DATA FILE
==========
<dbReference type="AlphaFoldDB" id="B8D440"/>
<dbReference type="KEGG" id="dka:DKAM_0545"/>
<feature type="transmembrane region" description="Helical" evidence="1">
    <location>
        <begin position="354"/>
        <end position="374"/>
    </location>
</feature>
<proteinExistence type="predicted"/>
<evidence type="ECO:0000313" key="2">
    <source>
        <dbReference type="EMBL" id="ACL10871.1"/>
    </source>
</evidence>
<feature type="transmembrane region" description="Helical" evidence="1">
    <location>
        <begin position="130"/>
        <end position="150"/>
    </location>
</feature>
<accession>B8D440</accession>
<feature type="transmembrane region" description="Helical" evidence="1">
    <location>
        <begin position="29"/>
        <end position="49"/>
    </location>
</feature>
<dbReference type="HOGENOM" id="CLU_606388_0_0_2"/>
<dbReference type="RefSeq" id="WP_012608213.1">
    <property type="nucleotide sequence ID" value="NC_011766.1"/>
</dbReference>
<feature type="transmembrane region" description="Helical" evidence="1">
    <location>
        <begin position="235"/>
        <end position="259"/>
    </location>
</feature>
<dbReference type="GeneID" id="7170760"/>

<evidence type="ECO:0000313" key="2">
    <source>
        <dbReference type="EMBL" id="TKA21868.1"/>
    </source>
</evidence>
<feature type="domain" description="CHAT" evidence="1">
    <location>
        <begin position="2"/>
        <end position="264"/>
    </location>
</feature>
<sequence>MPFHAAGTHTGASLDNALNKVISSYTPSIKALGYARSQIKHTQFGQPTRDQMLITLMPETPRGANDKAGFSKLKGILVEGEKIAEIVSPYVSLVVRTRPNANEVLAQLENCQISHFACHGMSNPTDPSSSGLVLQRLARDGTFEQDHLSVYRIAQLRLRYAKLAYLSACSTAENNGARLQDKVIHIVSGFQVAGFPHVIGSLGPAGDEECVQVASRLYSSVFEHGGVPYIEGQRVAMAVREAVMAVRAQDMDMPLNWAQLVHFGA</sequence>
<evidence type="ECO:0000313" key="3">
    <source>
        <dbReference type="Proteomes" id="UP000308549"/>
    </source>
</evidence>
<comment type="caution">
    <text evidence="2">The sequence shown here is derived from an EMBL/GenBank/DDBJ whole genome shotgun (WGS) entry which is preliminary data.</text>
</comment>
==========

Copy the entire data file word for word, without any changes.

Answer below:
<dbReference type="AlphaFoldDB" id="B8D440"/>
<dbReference type="KEGG" id="dka:DKAM_0545"/>
<feature type="transmembrane region" description="Helical" evidence="1">
    <location>
        <begin position="354"/>
        <end position="374"/>
    </location>
</feature>
<proteinExistence type="predicted"/>
<evidence type="ECO:0000313" key="2">
    <source>
        <dbReference type="EMBL" id="ACL10871.1"/>
    </source>
</evidence>
<feature type="transmembrane region" description="Helical" evidence="1">
    <location>
        <begin position="130"/>
        <end position="150"/>
    </location>
</feature>
<accession>B8D440</accession>
<feature type="transmembrane region" description="Helical" evidence="1">
    <location>
        <begin position="29"/>
        <end position="49"/>
    </location>
</feature>
<dbReference type="HOGENOM" id="CLU_606388_0_0_2"/>
<dbReference type="RefSeq" id="WP_012608213.1">
    <property type="nucleotide sequence ID" value="NC_011766.1"/>
</dbReference>
<feature type="transmembrane region" description="Helical" evidence="1">
    <location>
        <begin position="235"/>
        <end position="259"/>
    </location>
</feature>
<dbReference type="GeneID" id="7170760"/>

<evidence type="ECO:0000313" key="2">
    <source>
        <dbReference type="EMBL" id="TKA21868.1"/>
    </source>
</evidence>
<feature type="domain" description="CHAT" evidence="1">
    <location>
        <begin position="2"/>
        <end position="264"/>
    </location>
</feature>
<sequence>MPFHAAGTHTGASLDNALNKVISSYTPSIKALGYARSQIKHTQFGQPTRDQMLITLMPETPRGANDKAGFSKLKGILVEGEKIAEIVSPYVSLVVRTRPNANEVLAQLENCQISHFACHGMSNPTDPSSSGLVLQRLARDGTFEQDHLSVYRIAQLRLRYAKLAYLSACSTAENNGARLQDKVIHIVSGFQVAGFPHVIGSLGPAGDEECVQVASRLYSSVFEHGGVPYIEGQRVAMAVREAVMAVRAQDMDMPLNWAQLVHFGA</sequence>
<evidence type="ECO:0000313" key="3">
    <source>
        <dbReference type="Proteomes" id="UP000308549"/>
    </source>
</evidence>
<comment type="caution">
    <text evidence="2">The sequence shown here is derived from an EMBL/GenBank/DDBJ whole genome shotgun (WGS) entry which is preliminary data.</text>
</comment>